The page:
Let’s kick it off Heart Month with some fun facts about the muscle that’s the size of your fist.
- The heart is one of the first organs to develop in babies. We can see beating heart cells as early as four weeks.
- When you listen to someone’s heartbeat, what you are actually hearing are the flap-like ends of valves, called leaflets, closing and opening.
- Though a normal heart is only about the size of a fist, a heart valve is the size of a half dollar.
- Try to imagine 2,000 gallons of water lined up in a row. That’s about how much blood our heart pumps every single day. This process pushes blood through our system of vessels that is over 60,000 miles long!
- The corneas in our eyes are the only part of the body that don’t receive blood from our hearts because they don’t have blood vessels.
It’s amazing how such a small organ is so crucial to our survival. Most of us don’t even think about or feel our heart beating throughout the day. This is why it is one of the most important organs to take care of.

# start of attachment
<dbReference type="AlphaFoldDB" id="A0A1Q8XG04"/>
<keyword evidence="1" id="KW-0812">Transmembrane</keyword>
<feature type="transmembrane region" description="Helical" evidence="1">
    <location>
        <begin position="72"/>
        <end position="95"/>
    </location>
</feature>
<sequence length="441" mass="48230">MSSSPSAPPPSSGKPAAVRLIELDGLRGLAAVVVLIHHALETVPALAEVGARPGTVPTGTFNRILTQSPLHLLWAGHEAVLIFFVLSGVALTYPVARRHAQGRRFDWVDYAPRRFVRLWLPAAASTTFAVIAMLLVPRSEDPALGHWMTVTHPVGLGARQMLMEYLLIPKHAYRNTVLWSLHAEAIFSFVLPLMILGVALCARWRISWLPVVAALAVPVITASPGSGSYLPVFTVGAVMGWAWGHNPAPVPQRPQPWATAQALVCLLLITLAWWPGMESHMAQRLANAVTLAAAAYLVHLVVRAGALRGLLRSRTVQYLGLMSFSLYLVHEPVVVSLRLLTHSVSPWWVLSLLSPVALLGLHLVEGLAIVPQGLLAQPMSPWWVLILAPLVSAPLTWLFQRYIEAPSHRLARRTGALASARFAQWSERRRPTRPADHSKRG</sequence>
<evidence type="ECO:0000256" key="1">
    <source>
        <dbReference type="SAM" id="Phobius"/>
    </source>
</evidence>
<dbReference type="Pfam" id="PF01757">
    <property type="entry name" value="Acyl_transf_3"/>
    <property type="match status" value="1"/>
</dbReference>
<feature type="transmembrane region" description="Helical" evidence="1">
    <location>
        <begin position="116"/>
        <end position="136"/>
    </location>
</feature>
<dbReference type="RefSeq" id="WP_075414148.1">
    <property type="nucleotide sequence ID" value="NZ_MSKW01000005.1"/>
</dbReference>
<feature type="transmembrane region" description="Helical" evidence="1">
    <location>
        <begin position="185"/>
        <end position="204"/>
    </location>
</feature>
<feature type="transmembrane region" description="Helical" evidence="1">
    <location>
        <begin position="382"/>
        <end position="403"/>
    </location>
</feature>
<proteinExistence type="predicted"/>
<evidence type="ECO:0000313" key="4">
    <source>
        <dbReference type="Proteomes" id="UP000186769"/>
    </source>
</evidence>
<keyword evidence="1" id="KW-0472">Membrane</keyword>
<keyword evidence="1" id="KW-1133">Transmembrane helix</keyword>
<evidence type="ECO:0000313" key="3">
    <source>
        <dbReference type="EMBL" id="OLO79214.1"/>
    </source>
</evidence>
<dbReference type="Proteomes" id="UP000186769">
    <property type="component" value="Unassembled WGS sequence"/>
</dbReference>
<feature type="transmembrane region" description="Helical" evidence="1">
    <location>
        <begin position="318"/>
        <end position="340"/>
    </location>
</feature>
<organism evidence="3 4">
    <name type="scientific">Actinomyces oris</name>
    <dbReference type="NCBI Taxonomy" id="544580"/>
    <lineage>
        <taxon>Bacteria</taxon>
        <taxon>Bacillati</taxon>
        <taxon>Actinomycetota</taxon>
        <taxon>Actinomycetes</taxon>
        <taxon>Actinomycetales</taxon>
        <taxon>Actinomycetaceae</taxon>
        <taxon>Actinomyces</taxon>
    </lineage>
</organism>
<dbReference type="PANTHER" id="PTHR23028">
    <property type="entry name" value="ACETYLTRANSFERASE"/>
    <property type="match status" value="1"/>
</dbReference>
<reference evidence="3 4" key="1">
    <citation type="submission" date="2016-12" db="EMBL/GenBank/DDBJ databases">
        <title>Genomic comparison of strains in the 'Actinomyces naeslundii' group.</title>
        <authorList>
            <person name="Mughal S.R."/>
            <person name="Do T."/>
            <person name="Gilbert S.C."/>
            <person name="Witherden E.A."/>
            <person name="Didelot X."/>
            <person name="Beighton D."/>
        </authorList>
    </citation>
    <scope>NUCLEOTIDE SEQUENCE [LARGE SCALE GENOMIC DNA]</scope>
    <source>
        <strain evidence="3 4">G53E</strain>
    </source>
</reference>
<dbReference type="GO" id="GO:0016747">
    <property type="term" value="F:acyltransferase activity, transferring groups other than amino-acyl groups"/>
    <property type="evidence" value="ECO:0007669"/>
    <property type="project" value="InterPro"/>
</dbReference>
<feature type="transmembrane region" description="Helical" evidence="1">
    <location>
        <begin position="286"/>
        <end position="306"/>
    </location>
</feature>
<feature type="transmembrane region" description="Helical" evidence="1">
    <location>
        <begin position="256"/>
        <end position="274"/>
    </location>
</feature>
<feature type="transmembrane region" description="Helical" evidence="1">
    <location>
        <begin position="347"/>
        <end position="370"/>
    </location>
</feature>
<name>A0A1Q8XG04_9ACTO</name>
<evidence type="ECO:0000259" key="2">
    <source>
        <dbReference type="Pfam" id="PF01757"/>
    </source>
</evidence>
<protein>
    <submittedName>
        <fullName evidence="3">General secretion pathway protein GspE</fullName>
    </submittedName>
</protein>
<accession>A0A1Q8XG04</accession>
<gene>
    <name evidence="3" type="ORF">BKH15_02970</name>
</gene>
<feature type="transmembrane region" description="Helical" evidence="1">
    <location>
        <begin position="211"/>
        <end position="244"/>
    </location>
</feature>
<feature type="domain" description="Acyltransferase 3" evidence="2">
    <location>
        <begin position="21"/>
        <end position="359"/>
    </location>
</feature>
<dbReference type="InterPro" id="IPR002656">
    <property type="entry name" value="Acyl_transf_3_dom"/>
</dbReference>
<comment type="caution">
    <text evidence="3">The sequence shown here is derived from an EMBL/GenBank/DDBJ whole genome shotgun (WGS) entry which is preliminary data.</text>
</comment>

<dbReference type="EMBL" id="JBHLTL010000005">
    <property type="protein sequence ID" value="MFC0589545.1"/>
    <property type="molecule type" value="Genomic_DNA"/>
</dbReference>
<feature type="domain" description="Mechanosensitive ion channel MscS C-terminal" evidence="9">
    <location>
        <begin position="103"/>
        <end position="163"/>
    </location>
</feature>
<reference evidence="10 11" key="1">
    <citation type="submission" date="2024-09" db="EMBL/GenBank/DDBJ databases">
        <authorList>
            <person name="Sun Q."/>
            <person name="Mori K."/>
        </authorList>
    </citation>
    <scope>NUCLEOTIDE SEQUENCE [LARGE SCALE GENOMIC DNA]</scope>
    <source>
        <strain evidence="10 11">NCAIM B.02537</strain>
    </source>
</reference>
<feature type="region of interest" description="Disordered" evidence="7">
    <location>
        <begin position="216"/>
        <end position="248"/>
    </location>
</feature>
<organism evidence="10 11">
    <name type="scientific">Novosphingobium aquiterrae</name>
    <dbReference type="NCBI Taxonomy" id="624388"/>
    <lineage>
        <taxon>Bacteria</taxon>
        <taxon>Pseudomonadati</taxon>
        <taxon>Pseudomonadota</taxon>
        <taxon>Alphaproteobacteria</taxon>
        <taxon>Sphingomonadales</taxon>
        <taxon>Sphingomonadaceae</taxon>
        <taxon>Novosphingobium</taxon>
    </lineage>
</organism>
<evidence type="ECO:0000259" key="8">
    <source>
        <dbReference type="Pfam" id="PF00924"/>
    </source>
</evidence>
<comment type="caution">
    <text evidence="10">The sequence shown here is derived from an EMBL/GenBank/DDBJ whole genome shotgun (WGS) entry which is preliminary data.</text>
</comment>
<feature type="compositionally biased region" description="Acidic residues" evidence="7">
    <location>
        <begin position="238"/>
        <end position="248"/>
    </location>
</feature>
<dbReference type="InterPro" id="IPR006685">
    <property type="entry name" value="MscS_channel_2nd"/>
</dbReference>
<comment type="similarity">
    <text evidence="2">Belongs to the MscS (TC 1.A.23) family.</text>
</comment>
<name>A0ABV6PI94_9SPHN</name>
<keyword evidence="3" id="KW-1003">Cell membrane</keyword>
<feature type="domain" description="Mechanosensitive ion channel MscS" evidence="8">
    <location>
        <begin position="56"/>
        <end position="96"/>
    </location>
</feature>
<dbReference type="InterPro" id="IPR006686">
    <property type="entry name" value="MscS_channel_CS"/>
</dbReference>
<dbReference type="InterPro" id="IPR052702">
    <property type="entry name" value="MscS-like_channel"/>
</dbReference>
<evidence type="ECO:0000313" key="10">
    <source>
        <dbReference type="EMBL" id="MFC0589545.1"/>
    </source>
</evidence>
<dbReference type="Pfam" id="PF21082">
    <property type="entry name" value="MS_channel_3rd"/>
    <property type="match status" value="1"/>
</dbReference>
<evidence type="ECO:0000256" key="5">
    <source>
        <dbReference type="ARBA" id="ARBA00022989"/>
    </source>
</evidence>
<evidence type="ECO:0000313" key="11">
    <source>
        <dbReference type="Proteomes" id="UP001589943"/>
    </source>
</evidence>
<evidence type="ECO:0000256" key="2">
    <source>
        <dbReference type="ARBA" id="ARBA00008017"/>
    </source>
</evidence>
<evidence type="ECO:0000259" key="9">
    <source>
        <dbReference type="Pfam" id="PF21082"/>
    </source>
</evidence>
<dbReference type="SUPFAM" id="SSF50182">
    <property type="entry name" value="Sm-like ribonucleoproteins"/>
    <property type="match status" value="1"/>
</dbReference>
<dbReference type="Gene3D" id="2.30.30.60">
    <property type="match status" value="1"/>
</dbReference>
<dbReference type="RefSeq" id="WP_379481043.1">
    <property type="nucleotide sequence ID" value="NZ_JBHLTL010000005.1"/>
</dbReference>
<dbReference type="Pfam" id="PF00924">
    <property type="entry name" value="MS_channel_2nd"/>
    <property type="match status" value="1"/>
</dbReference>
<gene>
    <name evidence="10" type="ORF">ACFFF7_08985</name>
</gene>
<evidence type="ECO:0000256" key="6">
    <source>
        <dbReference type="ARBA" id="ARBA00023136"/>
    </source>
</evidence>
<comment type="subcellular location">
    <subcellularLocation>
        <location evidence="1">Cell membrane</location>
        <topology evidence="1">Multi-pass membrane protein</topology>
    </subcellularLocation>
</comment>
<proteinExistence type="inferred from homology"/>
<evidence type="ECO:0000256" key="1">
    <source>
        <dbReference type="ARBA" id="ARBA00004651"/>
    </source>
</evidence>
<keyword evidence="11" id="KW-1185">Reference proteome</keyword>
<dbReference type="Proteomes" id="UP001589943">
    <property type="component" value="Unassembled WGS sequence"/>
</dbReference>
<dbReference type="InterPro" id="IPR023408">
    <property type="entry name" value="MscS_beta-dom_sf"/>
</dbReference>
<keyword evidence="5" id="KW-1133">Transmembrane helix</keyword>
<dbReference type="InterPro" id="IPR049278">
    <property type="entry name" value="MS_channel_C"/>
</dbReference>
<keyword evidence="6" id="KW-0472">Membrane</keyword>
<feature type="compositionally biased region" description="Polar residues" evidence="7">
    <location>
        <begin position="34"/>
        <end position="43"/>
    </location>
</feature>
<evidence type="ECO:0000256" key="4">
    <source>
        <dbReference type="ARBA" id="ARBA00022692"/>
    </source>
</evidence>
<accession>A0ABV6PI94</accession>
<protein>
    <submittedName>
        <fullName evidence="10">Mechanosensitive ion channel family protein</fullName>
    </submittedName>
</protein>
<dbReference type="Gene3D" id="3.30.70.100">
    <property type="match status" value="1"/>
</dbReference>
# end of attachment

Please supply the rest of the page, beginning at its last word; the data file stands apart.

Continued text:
Though heart disease may run in your family, the good news is that genetics only plays a small role in determining our risk. The more influential factors are those we have the ability to change.
With a heart-healthy diet, regular physical activity, stress management and no tobacco use, we can prevent heart disease genes from becoming active. For those who may already have heart disease, those lifestyle measures can reduce the activity of heart disease genes, and potentially even turn them “off.”
For more information on preventing heart disease, visit the Joe R. Utley Heart Resource Center in the lobby of the Heart Center, or call 864-560-4472.